Newman Center Artwork Tour

A Catholic church is not simply a place IN which we worship God… but WITH which we worship God. As such, it is often adorned with colorful vibrant imagery to “offer to the Lord a fitting place to worship Him” (cf. Isaiah 66:1).

Imagery is not forbidden by the first commandment, which actually forbids us to worship a false God, or to fashion God in a way we find more pleasing. Shortly after receiving the commandments of God, His people rebelled against Him and Moses (Exodus 32). A consequence of rebellion was the appearance of “saraph serpents which bit the people so that many of them died” (cf. Numbers 21:6-7). God commanded them to “fashion a bronze serpent and place it on a pole… whoever shall look upon it shall be spared” (Numbers 21:9). Obviously, then it is not a dishonoring of God to do so. The honor paid to such images is not idolatry because we do not adore them.

The Son of God would take flesh of the Blessed Virgin Mary and “appear among us” (Titus 3:4)… the “visible image of the invisible God” (Colossians 1:15). Jesus Christ would make use of tangible, visible Creation in His Ministry of healing, teaching… the Cross Itself would become the visible symbol of salvation. The Church, therefore, makes use of visible images in much the same way that we keep images (photos, paintings, keepsakes, etc) of those whom we love on earth.

The Church makes use of imagery because a) human beings really need the visual as a help to belief; and b) we derive great benefit from the veneration of sacred images:

  1. Through them effective, and sometimes supernatural graces are obtained. There are, after all, instances of miraculous pictures and statues, as well as crucifixes.

  2. They help us avoid distractions while praying by fixing our attention.

  3. They serve as something of an encouragement to imitate the virtue made visible.

  4. They are an “excellent means for instructing the faithful in religion.” The greatest artists in the world have been Catholic artists. Their greatest masterpieces treat of religious subjects. Even the most unlettered can understand a picture.

Beuronese Art

The images you see about you in our Newman Center Chapel here at ASU are of a style of art developed by the monks of the Archabbey of Beuron in Baden-Wurttemburg, Germany. In the late 19th and early 20th centuries the Beuron Art School, with its emphasis on ancient art forms, in particular Byzantine art fused with Roman and Egyptian lines, was influential on religious art of the period. One of the biggest exhibits of this type of art in the United States is at Conception Abbey in Missouri, founded as a daughter house of the Archabbey of Beuron.

Windows into heaven is often how Christian iconography is described. Beuronese iconography, is not as stark and esoteric as is eastern Christian icons… Beuronese style is more accessible to the Roman mind because of its textured dimensions, development of scenes and use of color, often depicting plants, even animals in the landscape. Another signature element of Beuronese Art is to include a brief verse from scripture in the background somewhere.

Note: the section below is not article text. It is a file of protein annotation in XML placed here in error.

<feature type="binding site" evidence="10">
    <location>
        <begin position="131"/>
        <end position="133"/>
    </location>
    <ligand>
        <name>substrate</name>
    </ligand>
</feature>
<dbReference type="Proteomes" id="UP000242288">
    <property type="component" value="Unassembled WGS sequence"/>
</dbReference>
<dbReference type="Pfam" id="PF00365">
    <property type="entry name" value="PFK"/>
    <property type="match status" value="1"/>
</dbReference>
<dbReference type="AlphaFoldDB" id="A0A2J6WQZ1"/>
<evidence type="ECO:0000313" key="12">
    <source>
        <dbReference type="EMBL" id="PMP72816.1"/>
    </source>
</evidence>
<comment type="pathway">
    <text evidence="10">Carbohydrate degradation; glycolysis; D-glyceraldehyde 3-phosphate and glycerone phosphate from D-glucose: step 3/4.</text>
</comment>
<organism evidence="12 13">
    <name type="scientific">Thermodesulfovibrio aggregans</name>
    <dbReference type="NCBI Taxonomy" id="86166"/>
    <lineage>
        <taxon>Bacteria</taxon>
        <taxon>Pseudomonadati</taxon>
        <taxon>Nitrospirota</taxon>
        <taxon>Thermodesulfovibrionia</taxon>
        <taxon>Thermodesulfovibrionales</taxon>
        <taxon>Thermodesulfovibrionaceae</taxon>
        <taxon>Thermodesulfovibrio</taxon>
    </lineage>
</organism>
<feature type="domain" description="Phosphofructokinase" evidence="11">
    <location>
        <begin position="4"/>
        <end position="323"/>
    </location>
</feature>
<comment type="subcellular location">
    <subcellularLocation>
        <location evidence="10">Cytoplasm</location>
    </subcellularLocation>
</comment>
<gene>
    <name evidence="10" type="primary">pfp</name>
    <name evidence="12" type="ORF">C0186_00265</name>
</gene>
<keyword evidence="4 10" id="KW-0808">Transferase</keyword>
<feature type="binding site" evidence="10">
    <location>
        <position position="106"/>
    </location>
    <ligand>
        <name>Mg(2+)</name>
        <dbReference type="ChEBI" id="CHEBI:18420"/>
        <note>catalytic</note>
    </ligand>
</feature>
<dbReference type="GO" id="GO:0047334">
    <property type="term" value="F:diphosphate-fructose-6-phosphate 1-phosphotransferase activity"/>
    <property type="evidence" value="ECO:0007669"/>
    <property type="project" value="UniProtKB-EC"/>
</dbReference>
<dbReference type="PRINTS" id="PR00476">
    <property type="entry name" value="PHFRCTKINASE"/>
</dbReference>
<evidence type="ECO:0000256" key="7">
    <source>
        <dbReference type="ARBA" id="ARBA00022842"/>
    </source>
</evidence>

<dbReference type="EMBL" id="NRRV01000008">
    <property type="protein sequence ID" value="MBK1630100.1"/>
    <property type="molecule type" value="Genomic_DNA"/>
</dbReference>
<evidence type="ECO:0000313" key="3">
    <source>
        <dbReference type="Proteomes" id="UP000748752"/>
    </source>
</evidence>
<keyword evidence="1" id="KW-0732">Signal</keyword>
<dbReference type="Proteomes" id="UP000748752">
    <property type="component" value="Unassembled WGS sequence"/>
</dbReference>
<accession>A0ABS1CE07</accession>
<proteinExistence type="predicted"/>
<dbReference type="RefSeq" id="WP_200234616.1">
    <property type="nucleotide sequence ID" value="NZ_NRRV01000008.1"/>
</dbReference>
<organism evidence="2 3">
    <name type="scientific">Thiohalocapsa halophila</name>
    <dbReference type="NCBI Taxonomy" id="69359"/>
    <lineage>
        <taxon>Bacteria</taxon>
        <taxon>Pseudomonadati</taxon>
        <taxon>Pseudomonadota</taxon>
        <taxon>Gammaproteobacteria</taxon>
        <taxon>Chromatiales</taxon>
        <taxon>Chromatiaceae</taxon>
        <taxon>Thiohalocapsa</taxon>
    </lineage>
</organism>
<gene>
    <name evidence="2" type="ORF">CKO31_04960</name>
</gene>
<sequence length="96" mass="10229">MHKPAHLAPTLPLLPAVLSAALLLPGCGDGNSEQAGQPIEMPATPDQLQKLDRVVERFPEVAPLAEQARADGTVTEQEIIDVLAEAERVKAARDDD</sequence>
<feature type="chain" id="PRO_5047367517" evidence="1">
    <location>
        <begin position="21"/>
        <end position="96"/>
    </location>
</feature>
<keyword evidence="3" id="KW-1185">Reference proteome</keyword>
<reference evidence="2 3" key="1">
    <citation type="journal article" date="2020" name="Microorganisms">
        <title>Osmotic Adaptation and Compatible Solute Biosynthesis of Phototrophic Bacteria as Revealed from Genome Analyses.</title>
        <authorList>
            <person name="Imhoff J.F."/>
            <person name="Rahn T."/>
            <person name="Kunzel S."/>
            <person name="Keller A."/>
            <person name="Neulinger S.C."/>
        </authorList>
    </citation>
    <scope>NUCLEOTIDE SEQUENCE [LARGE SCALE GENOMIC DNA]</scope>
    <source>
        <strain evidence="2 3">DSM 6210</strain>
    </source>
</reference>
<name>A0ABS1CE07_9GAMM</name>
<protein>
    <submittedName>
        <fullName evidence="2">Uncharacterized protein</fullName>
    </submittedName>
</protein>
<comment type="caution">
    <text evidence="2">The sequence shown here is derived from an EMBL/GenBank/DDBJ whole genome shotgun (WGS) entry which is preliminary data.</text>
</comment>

Fr. Rob Clements commissioned Ruth Ristow-Stricklin in 2011 to prepare and execute the panels we now devotedly display and offer to the community here at ASU. These spectacular icons are actually painted on canvas and then affixed to the wall utilizing a Greek practice. Eventually, all the wall space will be covered in such iconography, making the Life of the Lord Jesus, His Mother, and scenes from the Gospels come alive!

Christ Pantocrator

This is the main image located directly behind the main altar. It depicts the Lord Jesus Christ, seated upon the cherubim, coming in glory at the end of time. One Hand is extended in blessing, and the other hold the Book of Life in which our names are to be inscribed. Rendered in Latin is the inscription (John 14:6): I AM the Way, the Truth, and the Life.

The artist has made use of an ancient technique in her version of the Pantocrator (Judge of the Living and the Dead). It’s found in the Eyes of Our Lord: one is the Eye of Mercy, the other the Eye of Scrutiny or Judgment. Stand at the back of the Chapel… Our Lord seems as if He’s almost frowning: we note more the Eye of Scrutiny. The closer we come to the front, we begin to notice that Our Lord is actually smiling: we note more the Eye of Mercy.

Much of the imagery – the angel choir, the river that flows through the City of God – is derived from the Book of Revelation. The Lamb Who was slain now lives! The River of God flows into the tabernacle where the Blessed Sacrament is housed. The words of St. John the Baptist are utilized above in the Latin (John 1:29): Behold the Lamb of God Who takes away the sins of the world.

The Hidden Life

The other wall paintings make visible events in the Gospels, the Life of the Blessed Virgin Mary; scenes that may not be altogether well-known or oft-depicted, but in some fashion correspond to significant moments in our own lives: growing up, discovering faith, meeting our spouse, being forgiven, sacraments. As of 2018, two panels have been completed, with an eye toward an additional 6-8 more renditions.

The Betrothal of the Blessed Virgin Mary to St. Joseph